Compare any two graphics cards:
Radeon HD 4670 1GB vs Radeon HD 7770
IntroThe Radeon HD 4670 1GB has a GPU clock speed of 750 MHz, and the 1024 MB of GDDR4/GDDR3/DDR3/DDR2 RAM runs at 1100 MHz through a 128-bit bus. It also is comprised of 320(64x5) Stream Processors, 32 Texture Address Units, and 8 ROPs.
Compare all of that to the Radeon HD 7770, which makes use of a 28 nm design. ATi has set the core speed at 1000 MHz. The GDDR5 memory runs at a speed of 1125 MHz on this particular card. It features 640 SPUs along with 40 TAUs and 16 Rasterization Operator Units.
(No game benchmarks for this combination yet.)
Power Usage and Theoretical Benchmarks
Power Consumption (Max TDP)
In theory, the Radeon HD 7770 should be a lot faster than the Radeon HD 4670 1GB overall. (explain)
Texel RateThe Radeon HD 7770 will be a lot (approximately 67%) better at anisotropic filtering than the Radeon HD 4670 1GB. (explain)
Pixel RateThe Radeon HD 7770 should be quite a bit (more or less 167%) better at full screen anti-aliasing than the Radeon HD 4670 1GB, and also able to handle higher screen resolutions more effectively. (explain)
Please note that the above 'benchmarks' are all just theoretical - the results were calculated based on the card's specifications, and real-world performance may (and probably will) vary at least a bit.
Price ComparisonPlease note that the price comparisons are based on search keywords, and might not be the exact same card listed on this page. We have no control over the accuracy of their search results.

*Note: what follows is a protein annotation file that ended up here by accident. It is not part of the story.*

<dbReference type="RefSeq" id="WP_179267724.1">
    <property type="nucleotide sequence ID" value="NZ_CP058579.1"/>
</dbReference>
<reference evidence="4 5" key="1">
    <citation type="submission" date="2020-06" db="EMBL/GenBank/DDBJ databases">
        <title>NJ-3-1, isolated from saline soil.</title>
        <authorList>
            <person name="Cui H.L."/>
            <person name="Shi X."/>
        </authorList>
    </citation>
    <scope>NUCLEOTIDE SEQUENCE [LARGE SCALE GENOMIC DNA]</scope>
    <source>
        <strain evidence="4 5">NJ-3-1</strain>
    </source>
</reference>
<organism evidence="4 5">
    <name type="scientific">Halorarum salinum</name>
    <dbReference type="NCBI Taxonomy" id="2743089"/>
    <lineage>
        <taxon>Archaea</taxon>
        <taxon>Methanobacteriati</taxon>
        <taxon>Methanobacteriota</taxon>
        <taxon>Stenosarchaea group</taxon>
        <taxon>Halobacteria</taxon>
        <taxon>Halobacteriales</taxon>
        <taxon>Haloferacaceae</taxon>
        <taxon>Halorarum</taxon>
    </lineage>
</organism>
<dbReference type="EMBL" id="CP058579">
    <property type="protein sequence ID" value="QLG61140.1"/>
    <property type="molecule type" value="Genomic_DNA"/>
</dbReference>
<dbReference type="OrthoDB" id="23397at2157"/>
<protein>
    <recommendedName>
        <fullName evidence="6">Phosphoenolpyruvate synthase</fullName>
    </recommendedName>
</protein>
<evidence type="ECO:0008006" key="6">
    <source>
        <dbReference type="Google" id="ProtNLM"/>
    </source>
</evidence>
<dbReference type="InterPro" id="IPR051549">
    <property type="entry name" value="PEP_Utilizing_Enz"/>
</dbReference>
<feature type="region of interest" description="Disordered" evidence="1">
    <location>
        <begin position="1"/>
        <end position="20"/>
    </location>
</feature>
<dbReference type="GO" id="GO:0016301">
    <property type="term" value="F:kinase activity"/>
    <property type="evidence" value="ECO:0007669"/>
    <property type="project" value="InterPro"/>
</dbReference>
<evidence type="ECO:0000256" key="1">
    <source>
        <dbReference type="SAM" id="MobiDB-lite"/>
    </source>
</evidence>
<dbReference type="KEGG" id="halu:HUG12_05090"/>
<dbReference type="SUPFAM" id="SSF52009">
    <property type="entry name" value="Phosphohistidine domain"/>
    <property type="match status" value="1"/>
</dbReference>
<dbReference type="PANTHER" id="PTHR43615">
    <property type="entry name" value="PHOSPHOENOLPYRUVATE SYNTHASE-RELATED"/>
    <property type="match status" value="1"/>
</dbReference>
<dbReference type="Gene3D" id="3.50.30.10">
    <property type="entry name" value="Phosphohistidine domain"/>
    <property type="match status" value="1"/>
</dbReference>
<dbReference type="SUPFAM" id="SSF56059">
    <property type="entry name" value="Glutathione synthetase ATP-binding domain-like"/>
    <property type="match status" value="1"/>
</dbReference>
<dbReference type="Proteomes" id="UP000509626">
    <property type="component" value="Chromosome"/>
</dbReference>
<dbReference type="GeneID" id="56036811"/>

Memory Bandwidth: Bandwidth is the maximum amount of data (counted in megabytes per second) that can be transferred across the external memory interface in one second. It is worked out by multiplying the interface width by its memory speed. If the card has DDR type memory, it should be multiplied by 2 once again. If it uses DDR5, multiply by 4 instead. The higher the card's memory bandwidth, the better the card will be in general. It especially helps with AA, High Dynamic Range and high resolutions.
Texel Rate: Texel rate is the maximum number of texture map elements (texels) that are applied per second. This figure is worked out by multiplying the total texture units of the card by the core speed of the chip. The better the texel rate, the better the graphics card will be at handling texture filtering (anisotropic filtering - AF). It is measured in millions of texels in one second.
Pixel Rate: Pixel rate is the maximum amount of pixels the video card can possibly write to its local memory in a second - measured in millions of pixels per second. Pixel rate is worked out by multiplying the number of Raster Operations Pipelines by the the core clock speed. ROPs (Raster Operations Pipelines - aka Render Output Units) are responsible for outputting the pixels (image) to the screen. The actual pixel rate is also dependant on lots of other factors, especially the memory bandwidth - the lower the memory bandwidth is, the lower the ability to get to the maximum fill rate.